If you're one of the group of skeptics who admire Cormier's achievements, but aren't convinced about what his top potential is, you've got a point. Cormier has a couple of incontestably strong victories, but an unusually high number of opponents who simply weren't on his level. When critics suggest we don't really know if Cormier can deal with the very best of the light heavyweight division, they're not offering those beliefs irrationally. The former Olympian's exposure to that side of MMA competition is largely nonexistent.

However, and perhaps more importantly, the best question to ask might be, "What did Cormier do with the talent he was asked to face?" In answering that, we should find consensus. The worst he's ever done is beat opposition convincingly if in such a way that was short on entertainment value. More often than not, though, he demolished opposition and Saturday night was no exception. Dan Henderson might be off TRT and 43 and on the downside of his hall of fame career, but he's still a formidable threat. Cormier tooled his fellow former Olympic brethren as if it were a staged acrobatic demonstration. 'DC' didn't throw bombs, but I'd submit that might've been intentional. And in any case, he did everything else to Henderson including finishing him.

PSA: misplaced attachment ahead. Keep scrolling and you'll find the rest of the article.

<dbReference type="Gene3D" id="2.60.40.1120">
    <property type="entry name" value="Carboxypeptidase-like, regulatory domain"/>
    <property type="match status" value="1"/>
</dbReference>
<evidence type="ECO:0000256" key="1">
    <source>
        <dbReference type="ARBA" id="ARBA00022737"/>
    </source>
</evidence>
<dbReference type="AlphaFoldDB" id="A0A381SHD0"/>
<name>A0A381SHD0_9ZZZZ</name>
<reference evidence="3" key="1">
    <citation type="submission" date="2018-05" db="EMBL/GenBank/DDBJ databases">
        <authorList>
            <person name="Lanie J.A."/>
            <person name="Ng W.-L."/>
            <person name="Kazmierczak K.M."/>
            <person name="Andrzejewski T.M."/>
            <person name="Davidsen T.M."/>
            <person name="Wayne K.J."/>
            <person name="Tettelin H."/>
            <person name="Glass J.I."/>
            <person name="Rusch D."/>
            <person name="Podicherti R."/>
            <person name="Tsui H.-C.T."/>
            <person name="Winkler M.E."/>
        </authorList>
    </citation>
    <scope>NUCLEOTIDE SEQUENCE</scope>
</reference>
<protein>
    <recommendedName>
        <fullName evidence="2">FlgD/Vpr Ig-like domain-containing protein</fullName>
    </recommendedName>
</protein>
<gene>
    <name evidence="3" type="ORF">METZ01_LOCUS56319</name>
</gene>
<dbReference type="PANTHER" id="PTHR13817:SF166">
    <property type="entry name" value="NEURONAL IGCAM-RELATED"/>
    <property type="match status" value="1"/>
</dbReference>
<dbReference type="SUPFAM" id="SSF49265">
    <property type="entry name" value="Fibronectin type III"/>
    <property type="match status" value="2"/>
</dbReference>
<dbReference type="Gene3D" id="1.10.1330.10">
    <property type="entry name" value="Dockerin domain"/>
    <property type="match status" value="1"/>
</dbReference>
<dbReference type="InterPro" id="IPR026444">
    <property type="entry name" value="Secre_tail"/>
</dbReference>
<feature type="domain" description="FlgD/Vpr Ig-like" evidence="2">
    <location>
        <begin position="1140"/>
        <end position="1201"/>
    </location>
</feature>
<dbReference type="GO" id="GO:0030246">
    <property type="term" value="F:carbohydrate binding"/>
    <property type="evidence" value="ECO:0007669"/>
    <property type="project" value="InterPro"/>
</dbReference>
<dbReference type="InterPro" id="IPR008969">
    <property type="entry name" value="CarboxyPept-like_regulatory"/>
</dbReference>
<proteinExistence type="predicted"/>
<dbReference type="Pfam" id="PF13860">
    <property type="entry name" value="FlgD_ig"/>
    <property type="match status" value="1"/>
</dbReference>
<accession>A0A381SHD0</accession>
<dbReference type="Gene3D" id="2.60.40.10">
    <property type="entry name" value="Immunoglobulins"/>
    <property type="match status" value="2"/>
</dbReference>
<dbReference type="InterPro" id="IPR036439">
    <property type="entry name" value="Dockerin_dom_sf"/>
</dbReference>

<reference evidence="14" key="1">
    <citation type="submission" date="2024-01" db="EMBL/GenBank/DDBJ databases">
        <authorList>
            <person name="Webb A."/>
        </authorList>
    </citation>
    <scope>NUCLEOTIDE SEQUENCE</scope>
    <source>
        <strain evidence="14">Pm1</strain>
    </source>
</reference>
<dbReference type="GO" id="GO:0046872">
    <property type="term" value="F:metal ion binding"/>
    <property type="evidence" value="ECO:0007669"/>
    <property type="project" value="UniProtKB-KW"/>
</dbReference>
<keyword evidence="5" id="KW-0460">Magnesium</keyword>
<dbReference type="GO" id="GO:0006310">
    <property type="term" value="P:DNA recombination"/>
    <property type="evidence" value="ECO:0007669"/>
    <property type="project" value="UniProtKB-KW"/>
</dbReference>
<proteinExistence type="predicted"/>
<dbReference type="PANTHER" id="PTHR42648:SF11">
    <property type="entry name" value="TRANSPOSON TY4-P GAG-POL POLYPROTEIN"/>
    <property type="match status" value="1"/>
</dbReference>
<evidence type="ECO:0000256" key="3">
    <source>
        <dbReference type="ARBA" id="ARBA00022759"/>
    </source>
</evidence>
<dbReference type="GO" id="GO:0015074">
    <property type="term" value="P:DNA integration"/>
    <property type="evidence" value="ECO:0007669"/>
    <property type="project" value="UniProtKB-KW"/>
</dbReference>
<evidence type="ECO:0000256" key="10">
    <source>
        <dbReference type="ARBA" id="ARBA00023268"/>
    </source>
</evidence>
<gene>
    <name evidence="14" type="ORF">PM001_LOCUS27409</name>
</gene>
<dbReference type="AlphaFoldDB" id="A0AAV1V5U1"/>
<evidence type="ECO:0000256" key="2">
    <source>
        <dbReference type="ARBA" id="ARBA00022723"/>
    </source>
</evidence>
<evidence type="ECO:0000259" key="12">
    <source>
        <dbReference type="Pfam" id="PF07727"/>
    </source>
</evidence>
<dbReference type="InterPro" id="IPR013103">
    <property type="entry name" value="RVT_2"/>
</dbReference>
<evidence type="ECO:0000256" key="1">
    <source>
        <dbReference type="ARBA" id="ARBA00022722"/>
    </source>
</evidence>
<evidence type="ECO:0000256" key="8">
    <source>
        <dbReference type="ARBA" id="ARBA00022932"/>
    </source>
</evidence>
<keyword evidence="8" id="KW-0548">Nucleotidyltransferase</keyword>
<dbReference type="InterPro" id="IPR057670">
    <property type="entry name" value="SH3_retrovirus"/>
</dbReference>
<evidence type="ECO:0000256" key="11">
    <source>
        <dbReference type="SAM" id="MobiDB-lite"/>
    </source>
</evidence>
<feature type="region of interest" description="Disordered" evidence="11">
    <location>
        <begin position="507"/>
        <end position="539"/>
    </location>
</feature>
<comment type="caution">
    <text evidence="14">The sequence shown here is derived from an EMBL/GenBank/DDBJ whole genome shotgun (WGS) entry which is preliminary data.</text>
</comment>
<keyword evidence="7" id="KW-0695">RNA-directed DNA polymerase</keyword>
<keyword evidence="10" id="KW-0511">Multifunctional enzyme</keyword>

So, hold onto your skepticism. It's not entirely misplaced, but don't let it overshadow what we also know to be true. Cormier is undefeated and at light heavyweight on Saturday night, did everything expected of him plus a lot more for good measure.

Best Photo of the Night: Daniel Cormier Slams Dan Henderson

075_daniel_cormier_vs_dan_henderson_gallery_post_medium

I picked this photo because almost more than any other, it exemplifies what this bout actually looked like. Sometimes fight photos can be deceiving, particularly when in close contests. Not this time and not this bout. This was a massacre, one filled with indelible moments like this high amplitude throw. Cormier is a brute, but one possessive of excellent technique and respect for the benefits of strategy. This picture is a testament to his brand of dominance.

I also chose this picture for what it lacks: the faces of the athletes. Fighting pictures often use the exaggerated expressions of the fighters that comes with their profession. This photo doesn't rely on that, instead showing the dynamism the sport exhibits. No faces are signaling emotions. We have all their combined shape and geometry to sell the moment.